SWAT response on Henry Clay Avenue ends with discovery of woman’s suicide

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A NOPD Special Operations truck rolls down Magazine Street past Henry Clay Avenue, where the SWAT team is staging during a crisis negotiation with a woman in the 600 block of Henry Clay Avenue. (Photo courtesy of DJ Photo)

After a 62-year-old woman was heard firing gunshots inside her Henry Clay Avenue home Wednesday night, police shut down several neighborhood streets for four hours as they tried to coax her out of the house, but found when they entered that she had killed herself.

The woman’s husband had initially called police to the home in the 600 block of Henry Clay Avenue around 7 p.m., seeking their help dealing with her, said NOPD spokeswoman Hilal Williams. When officers arrived and entered the home, she ran into the bathroom and fired several shots, Williams said. The officers then retreated and called in the SWAT team to begin negotiations, Williams said.

The streets around the block were closed, with several contigents of SWAT officers staging from Magazine Street and at least two armored vehicles on scene. Officers used a loudspeaker to try to communicate with her, but received no response.

“They were trying to get her to come out alive,” Williams said. “In situations like that, you don’t know if she’s going to be shooting at police. All responses like this are very drawn out for the protection of everyone, the officers and the neighborhood.”

The NOPD SWAT Team on Magazine Street during crisis negotiations Wednesday night. (photo courtesy of DJ Photo)

Finally, around 11 p.m., officers entered the house and found her body with the self-inflicted gunshot wounds, Williams said. She had also shot the family dogs, several investigating officers said.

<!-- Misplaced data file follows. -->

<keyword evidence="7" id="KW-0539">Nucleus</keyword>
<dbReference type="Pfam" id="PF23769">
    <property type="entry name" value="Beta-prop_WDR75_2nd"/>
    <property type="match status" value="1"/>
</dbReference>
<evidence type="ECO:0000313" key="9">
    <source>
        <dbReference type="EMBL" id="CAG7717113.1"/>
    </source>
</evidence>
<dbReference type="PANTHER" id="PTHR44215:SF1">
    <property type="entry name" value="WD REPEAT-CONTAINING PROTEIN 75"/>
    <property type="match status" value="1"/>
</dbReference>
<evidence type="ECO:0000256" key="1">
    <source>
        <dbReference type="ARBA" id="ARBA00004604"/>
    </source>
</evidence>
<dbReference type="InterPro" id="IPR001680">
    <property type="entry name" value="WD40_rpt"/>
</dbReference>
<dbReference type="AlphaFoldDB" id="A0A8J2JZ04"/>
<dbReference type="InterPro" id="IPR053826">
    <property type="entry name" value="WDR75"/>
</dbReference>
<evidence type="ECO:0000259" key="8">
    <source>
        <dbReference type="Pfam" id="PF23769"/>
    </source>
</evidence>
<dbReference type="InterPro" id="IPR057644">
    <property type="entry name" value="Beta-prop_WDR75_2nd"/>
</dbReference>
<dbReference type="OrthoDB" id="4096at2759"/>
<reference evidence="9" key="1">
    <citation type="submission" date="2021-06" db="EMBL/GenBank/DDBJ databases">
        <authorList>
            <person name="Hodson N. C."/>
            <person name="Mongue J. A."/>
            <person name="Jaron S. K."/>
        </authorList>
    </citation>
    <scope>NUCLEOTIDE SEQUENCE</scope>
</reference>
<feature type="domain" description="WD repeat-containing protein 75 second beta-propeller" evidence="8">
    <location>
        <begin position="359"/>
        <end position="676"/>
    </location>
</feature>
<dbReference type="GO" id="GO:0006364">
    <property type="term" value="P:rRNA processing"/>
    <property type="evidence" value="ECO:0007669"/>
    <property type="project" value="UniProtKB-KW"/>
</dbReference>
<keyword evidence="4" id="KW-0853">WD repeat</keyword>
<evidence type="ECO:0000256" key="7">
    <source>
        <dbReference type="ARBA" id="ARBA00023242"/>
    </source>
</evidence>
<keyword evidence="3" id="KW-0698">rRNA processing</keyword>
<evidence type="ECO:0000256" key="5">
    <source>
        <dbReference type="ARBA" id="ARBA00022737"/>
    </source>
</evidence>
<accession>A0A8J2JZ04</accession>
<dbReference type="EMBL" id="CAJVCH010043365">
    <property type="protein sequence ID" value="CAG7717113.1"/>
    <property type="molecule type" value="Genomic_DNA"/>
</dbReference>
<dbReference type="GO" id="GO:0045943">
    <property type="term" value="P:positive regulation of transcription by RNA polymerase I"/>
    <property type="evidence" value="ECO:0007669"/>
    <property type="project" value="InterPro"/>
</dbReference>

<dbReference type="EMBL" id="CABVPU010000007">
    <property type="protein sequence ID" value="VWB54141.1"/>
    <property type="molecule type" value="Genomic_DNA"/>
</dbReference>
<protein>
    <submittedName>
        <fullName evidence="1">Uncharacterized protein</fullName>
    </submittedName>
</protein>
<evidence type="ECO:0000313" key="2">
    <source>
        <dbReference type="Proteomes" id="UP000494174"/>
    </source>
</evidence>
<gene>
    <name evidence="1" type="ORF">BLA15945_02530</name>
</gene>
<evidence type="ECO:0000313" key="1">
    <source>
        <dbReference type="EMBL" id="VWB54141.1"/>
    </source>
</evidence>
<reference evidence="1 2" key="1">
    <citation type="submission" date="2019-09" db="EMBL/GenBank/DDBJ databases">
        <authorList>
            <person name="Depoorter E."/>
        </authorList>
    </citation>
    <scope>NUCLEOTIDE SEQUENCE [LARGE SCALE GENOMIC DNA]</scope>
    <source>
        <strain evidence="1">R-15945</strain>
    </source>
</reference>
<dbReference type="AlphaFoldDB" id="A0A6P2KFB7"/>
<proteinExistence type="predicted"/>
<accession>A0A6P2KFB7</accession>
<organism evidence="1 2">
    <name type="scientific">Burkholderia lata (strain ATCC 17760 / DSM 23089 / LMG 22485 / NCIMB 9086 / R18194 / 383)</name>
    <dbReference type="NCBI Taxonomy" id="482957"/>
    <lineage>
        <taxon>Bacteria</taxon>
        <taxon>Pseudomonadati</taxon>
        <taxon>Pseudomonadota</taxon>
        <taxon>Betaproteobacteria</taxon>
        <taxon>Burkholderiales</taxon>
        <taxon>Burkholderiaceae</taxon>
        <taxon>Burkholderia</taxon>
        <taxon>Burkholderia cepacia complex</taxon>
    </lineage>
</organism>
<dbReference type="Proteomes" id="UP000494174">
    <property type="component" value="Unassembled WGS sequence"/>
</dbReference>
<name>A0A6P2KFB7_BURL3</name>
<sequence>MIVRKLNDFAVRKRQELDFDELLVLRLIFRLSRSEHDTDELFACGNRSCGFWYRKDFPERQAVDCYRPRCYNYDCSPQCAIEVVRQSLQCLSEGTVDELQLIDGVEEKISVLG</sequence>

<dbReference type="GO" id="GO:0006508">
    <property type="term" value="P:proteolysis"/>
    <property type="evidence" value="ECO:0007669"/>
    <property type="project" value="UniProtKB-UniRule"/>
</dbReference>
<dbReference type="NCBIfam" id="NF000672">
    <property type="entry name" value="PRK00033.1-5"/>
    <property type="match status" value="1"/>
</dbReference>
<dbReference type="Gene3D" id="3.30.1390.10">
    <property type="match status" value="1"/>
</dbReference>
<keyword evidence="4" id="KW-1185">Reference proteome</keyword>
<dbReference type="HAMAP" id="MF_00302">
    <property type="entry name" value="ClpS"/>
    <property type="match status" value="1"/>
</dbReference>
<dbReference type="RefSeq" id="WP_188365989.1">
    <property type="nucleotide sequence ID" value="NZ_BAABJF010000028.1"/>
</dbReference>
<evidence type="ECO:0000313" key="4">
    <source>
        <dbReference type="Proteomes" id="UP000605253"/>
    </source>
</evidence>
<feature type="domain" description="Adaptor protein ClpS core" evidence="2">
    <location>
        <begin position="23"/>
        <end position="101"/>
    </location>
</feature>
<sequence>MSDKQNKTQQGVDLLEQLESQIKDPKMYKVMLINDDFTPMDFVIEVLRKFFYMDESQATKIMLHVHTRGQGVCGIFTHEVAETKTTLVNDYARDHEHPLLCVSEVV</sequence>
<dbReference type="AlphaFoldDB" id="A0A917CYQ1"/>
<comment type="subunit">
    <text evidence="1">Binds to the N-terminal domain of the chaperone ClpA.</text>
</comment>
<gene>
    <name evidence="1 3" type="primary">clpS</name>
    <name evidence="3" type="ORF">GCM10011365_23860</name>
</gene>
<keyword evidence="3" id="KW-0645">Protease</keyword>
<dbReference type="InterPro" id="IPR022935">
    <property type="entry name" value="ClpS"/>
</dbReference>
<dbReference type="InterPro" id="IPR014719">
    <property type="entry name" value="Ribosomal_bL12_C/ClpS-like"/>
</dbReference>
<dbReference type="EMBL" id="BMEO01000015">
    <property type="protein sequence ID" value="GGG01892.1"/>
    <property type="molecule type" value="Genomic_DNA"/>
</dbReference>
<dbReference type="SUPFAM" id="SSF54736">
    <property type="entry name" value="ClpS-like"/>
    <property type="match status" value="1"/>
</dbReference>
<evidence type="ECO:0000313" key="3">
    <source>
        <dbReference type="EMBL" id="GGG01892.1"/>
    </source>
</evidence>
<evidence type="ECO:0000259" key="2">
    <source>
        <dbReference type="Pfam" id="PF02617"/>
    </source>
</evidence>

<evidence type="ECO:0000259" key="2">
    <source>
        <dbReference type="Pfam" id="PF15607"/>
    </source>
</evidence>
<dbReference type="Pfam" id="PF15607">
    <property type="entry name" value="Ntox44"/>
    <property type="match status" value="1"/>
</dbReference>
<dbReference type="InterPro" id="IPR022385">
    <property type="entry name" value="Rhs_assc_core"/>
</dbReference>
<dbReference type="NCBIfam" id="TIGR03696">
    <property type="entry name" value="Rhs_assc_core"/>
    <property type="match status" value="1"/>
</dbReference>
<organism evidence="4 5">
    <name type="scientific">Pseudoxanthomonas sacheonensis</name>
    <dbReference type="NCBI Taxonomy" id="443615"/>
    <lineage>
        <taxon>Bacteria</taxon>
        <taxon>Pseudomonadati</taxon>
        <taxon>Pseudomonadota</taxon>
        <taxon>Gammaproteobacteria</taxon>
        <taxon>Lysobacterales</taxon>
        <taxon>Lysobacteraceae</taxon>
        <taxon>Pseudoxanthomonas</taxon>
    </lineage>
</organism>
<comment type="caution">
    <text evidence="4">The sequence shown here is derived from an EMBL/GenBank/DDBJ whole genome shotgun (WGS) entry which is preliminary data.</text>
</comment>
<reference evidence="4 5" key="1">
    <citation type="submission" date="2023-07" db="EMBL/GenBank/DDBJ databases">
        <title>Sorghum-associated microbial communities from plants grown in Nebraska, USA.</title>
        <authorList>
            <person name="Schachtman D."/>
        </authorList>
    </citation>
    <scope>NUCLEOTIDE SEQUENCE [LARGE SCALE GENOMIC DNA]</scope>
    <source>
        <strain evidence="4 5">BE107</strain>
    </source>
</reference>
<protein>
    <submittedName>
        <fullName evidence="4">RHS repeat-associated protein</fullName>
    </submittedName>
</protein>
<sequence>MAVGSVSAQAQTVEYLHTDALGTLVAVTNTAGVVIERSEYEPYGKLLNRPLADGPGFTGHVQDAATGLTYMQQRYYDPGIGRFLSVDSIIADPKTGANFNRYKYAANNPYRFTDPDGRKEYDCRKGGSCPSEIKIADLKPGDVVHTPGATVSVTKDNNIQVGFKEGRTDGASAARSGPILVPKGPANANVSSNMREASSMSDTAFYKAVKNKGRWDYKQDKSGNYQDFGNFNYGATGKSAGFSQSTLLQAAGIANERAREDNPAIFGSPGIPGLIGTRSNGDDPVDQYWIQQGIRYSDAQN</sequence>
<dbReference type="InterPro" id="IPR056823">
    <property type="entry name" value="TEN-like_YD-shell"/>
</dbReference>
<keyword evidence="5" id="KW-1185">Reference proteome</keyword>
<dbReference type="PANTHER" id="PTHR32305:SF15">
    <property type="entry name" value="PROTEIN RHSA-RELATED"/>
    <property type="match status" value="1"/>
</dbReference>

The streets were reopened around 11:30 p.m., though crime-scene investigators and other officers remained at the house well into the night. Just a few houses away in the same block, neighbors Lauren Snider and Emily Schaumburg sat on the porch, reflecting and unwinding after a tense night on what is normally a quiet street.

They were not forced to evacuate, they said, but police told them to stay indoors for their safety. For several hours, they heard the negotiator trying to speak to the woman over a megaphone.

“‘Do you need hospital attention? Let us know if you’re in there.’ They kept saying it over and over,” Snider said, but no response was ever heard from inside the house.

Neither Snider nor Schaumburg knew the woman well, they said, only having seen or waved to her occasionally in passing. They saw her husband, an electrician, much more often, a kind man frequently out walking the dogs.

The Henry Clay Avenue incident is the second crisis situation the SWAT team has been called to in Uptown New Orleans this week. About 4 p.m. Monday, police were called to the 4300 block of South Derbigny to resolve a dispute, and one man went into his house and refused to come out, Williams said. Based on threats he had made, the SWAT team was called, but when he finally responded to attempts to reach him inside the house, he surrendered peacefully, Williams said.

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